If you're prone to judging books by their covers, the copy shown here of The Store will have you thinking there's not much to this particular book. It looks like another one of those ruthless, desert horror stories that take place in a hobunk small town in the middle of nowhere, and creepy shit happens there, like in the movie U-Turn featuring Sean Penn.
So again, if you're a person who often judges a book by its cover, let me tell you that the story in this book is much bigger than its lame cover may indicate.
An evil, satanic version of WalmartA giant retail discount chain known as The Store opens a store in the small town of Juniper, Arizona. In a town like Juniper, where the economy is driven mainly by local businesses, The Store is a major threat -- especially since you can shop for everything you need at one place and save THOUSANDS of dollars. Pretty soon, The Store buys out all the town's small businesses and takes over the entire town.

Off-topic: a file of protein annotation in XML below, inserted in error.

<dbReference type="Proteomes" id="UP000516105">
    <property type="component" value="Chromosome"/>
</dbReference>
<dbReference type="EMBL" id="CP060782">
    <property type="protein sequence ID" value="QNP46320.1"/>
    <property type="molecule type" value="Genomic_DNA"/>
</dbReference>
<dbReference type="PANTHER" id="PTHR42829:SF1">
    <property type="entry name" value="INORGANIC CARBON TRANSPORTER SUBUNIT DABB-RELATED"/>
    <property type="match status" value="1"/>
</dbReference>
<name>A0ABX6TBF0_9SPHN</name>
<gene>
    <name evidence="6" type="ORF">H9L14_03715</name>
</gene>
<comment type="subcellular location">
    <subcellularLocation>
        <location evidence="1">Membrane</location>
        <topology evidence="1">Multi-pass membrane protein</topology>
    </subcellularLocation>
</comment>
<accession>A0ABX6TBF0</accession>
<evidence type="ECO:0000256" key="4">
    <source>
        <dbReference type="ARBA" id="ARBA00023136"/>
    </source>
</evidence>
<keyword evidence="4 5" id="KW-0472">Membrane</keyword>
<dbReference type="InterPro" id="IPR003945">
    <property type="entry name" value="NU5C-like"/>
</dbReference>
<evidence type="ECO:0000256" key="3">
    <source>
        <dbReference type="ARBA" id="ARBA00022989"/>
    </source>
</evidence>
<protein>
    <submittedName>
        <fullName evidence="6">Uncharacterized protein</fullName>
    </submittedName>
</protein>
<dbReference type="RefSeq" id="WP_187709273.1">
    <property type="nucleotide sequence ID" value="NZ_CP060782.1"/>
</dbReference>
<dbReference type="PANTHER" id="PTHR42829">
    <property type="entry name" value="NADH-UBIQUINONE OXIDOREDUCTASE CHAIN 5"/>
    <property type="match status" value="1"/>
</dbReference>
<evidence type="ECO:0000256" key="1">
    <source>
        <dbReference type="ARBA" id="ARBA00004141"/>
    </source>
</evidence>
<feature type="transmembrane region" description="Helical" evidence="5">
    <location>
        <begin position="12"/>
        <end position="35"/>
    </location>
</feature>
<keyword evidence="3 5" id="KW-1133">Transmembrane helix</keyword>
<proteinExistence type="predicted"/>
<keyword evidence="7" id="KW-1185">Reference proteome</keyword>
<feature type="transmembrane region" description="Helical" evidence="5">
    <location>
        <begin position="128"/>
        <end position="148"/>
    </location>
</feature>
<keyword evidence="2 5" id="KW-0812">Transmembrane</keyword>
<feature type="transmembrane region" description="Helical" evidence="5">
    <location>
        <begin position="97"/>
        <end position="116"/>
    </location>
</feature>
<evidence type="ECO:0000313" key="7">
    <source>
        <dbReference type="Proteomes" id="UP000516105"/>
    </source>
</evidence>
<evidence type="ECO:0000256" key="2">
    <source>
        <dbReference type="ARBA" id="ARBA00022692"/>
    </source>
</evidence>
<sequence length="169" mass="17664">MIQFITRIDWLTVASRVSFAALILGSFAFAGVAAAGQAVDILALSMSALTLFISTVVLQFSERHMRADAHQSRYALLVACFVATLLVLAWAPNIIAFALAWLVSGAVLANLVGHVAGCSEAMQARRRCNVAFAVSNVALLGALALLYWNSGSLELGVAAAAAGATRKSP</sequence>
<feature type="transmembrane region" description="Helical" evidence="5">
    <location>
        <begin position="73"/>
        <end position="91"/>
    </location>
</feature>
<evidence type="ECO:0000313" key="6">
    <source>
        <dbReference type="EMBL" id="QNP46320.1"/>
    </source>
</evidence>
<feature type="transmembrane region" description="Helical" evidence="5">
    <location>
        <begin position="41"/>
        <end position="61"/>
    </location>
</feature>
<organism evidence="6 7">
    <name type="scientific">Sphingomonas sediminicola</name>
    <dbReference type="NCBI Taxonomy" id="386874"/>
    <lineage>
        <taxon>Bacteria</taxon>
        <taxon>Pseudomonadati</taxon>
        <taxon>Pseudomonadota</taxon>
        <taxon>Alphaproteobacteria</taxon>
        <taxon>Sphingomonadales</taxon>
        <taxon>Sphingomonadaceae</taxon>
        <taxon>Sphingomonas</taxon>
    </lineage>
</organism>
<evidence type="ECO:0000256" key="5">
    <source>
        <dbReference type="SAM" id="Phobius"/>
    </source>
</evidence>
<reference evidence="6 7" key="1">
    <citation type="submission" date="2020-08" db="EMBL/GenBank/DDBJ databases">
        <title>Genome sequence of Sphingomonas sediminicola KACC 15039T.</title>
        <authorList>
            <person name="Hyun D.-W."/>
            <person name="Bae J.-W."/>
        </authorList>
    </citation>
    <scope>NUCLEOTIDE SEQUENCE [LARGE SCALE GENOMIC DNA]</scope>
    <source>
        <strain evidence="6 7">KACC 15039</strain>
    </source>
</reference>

And that's not all: The Store also recruits out-of-work locals and subjects them to its sinister corporate training course, which involves passing a series of humiliating and torturous acts (that may, or may not also include sexual assault). *wearing my I'm-going-to-vomit face*
Bill Davis is the only man in town who's been able to resist the luring, mysterious pull of The Store, but unfortunately, his teenage daughters have already managed to get caught under its evil spell.
What I loved about this bookMy copy of The Store is a healthy 431 pages, and not one page of it is dull or boring. I love how understated the story is: it reveals just enough about what goes on behind closed doors at The Store without being too specific. This aspect makes the book even more horrifying. At several points throughout the novel, the author describes how one of the female characters keeps coming home with bloody underwear, but doesn't divulge much more than that. The entire novel is just terrifying.
I also enjoy how Bentley Little takes time going into how The Store makes local commerce suffer in Juniper. He creates a world in which a quiet and happy community is beaten down and devastated both financially and emotionally at the hands of The Store. The aftermath is a community of broken, desperate people who will do anything to keep their families safe and food on the table, no matter what the cost.
I'm excited to read more of Bentley Little's backlist. Good thing I've got about three or four more on deck!
Bentley Little's most recent works include The Influence, The Haunted, The Disappearance, and His Father's Son.